PC Gamer US Edition|January 2022
I’m banning swords and embracing a mage-only lifestyle.
Jeremy Peel
Fighter. Rogue. Healer. Mage. This is the archetypical role-playing party, the quadrumvirate that guarantees a good time no matter the setting. It is balanced, broad, and allows you to see as much of the spectrum of adventuring as possible—brute-forcing your way into tombs, deactivating their traps, and parsing the strange scrolls found within.

OK, so you deviate from the norm occasionally; maybe you’ve got a couple of slots leftover and pick a bard for comic relief, or a monk, because you’re keen to learn the combat function of a smoothly shaved head. But when was the last time you delved into a dungeon with a properly wonky line-up? What was the last RPG you completed with, for instance, six wizards?

Icewind Dale II is the snow-tipped hill on which I’ve chosen to die. It has no developer-made companions, so you’re free to build an entire party from scratch right at the beginning of the game. From I download not only the game, but also the full manual and Book of Spells. I’m going to need them.

Next, though, comes the backstory. Icewind Dale II is set in the Forgotten Realms, and the most famous mages in Faerûn are the Red Wizards of Thay. Hailing from the Unapproachable East, they are the notoriously badnatured ruling class of a populous and cruel country built on slavery.

When the Red Wizards have appeared in other games, they’ve generally had red rings encircling their feet to mark them out as enemies. They don’t exactly help themselves when it comes to public relations: These are the types you find holding dark rituals in the middle of the woods, or belligerently pursuing vulnerable women with innate magical abilities in order to dissect and study them. Their most notable videogame emissary—the haughty Baldur’s Gate companion Edwin—would have been voted ‘most likely to fatally turn on his own party’ when leaving wizard school.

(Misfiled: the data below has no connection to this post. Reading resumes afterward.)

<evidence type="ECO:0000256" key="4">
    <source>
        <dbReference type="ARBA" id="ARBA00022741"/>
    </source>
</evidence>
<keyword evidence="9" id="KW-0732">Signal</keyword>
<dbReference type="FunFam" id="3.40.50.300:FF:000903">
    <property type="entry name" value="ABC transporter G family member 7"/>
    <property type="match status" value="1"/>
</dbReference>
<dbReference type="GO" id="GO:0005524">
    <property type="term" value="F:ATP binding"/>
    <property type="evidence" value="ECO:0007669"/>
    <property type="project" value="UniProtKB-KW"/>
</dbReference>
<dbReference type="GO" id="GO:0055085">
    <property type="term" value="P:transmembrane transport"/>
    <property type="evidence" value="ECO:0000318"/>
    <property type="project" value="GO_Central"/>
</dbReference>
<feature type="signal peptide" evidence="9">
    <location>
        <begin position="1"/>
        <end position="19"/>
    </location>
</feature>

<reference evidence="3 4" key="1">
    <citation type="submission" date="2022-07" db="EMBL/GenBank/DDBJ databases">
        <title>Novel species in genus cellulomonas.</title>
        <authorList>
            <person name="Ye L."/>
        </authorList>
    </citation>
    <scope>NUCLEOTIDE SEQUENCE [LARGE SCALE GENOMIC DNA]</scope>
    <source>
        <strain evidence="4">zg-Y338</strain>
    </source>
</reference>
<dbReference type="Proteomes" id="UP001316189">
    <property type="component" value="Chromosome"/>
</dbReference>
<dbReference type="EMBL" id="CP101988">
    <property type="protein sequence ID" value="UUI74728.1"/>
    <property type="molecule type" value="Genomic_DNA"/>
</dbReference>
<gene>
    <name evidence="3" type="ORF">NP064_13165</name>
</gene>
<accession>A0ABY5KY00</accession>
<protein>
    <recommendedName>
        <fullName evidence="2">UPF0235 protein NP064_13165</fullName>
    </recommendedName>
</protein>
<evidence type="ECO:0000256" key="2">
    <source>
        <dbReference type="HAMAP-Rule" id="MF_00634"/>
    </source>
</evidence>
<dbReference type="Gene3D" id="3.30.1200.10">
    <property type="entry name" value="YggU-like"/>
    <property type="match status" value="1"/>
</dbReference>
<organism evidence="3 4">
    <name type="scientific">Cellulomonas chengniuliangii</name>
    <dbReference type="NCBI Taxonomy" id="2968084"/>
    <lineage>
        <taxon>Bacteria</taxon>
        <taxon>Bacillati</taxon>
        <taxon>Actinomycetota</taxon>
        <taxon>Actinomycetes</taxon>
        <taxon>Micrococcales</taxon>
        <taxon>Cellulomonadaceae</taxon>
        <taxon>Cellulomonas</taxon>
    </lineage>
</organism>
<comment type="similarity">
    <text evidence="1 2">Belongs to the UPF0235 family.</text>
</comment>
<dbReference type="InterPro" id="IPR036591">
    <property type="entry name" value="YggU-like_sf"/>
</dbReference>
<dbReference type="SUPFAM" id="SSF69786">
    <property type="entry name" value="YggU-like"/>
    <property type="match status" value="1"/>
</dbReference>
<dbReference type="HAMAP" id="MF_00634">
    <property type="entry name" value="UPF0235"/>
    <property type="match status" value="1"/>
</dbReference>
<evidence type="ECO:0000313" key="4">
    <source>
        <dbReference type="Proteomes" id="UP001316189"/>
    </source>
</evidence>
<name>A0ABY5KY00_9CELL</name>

But we’re going to turn them into protagonists. Our group is to be a mixture of researchers and imperialists— the former sifting the Spine of the World for arcane treasures that could bolster Thay’s power, and the latter scouting the Dale’s defenses as the prelude to an invasion. If anybody asks, though, they’re simple merchants and archeologists.


Traditionally, the Thayan council had a representative from every D&D school of magic, so we’ll try to do the same with our party. Up front are Whambam Mam and Thrul Ovvshytt, a conjurer and transmuter. In close combat terms, wizards are essentially PhD students in pyjamas—but they compensate for their physiques with summoned weapons and physical transformation.

They’re backed up by two ranged specialists. One, an old and bearded evoker named Zzimerfram, will bring the magic missiles and lightning bolts. The other, who goes by Ichadad Bod, is an enchanter trained in mind manipulation—perfect for goblin crowd control.

The party is rounded out by Kul Anthurrgangg, an illusionist I hope can stand in for a rogue, and Szass Quatch, a necromancer. The Red Wizards don’t ever leave the house without a necromancer. That’s just part and parcel of being evil.

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